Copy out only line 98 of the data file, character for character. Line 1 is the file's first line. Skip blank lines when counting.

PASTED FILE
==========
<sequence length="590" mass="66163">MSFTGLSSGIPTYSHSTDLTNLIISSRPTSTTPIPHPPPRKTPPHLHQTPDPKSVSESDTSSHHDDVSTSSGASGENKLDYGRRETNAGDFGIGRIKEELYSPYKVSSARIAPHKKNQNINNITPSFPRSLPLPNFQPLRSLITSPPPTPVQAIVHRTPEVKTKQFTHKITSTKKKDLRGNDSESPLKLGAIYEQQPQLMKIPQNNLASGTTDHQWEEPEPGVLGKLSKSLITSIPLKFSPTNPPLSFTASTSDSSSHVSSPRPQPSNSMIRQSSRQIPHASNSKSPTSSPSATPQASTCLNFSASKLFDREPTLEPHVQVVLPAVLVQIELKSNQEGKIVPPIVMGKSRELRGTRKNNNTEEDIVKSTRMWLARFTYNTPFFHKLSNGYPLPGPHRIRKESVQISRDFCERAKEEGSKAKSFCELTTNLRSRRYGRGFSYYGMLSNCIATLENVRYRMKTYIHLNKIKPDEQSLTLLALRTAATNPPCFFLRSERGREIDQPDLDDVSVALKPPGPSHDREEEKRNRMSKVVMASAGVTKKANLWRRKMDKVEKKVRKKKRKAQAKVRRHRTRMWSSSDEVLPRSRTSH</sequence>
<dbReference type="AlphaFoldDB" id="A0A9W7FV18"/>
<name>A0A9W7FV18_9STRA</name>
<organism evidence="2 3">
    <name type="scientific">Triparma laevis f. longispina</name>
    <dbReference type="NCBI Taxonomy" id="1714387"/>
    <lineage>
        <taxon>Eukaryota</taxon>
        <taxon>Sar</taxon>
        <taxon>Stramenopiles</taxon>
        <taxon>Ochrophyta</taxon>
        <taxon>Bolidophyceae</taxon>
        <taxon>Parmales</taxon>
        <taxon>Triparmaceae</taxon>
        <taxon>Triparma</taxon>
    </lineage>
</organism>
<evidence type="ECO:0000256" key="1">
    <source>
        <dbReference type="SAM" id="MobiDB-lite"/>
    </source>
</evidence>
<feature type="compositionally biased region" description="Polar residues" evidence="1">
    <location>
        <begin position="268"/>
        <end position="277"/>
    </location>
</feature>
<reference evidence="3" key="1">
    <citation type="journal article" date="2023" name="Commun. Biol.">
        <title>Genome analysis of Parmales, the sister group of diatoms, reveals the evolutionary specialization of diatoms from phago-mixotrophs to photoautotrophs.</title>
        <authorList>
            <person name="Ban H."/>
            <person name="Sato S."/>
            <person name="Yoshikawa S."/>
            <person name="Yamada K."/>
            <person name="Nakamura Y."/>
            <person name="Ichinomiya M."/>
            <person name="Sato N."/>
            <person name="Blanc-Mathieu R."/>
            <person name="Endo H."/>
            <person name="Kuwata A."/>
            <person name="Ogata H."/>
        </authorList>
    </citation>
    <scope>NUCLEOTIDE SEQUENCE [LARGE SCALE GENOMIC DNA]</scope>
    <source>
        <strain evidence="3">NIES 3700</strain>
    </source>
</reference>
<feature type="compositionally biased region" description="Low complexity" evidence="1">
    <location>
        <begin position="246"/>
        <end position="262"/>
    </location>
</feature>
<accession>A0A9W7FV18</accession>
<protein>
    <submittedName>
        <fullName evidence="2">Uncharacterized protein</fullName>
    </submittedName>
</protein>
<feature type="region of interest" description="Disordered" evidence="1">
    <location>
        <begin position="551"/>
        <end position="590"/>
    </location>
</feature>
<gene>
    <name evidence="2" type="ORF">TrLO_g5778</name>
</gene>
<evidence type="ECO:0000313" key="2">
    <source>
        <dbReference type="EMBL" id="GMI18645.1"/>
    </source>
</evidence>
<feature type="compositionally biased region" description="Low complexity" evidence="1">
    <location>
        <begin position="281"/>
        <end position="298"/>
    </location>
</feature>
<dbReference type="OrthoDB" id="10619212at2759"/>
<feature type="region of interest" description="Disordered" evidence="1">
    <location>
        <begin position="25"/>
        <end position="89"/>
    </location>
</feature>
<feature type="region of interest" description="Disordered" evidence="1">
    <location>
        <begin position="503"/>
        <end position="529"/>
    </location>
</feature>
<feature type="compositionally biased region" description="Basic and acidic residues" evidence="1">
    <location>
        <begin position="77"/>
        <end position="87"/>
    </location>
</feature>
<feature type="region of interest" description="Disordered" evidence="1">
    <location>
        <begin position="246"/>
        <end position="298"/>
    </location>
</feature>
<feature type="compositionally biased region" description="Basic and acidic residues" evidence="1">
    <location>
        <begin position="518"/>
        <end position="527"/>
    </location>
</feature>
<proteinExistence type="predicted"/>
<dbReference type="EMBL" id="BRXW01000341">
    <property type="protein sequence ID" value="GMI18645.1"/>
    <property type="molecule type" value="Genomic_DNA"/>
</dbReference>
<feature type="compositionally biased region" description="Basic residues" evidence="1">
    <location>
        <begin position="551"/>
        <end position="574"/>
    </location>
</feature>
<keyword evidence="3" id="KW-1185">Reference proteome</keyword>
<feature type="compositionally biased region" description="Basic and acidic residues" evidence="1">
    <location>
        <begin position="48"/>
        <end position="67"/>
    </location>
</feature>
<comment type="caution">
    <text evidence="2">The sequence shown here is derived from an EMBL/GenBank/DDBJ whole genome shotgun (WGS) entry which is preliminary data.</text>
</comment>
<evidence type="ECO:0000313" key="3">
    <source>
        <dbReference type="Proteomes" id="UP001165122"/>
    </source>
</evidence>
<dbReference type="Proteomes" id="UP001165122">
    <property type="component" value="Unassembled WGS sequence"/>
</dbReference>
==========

        <begin position="77"/>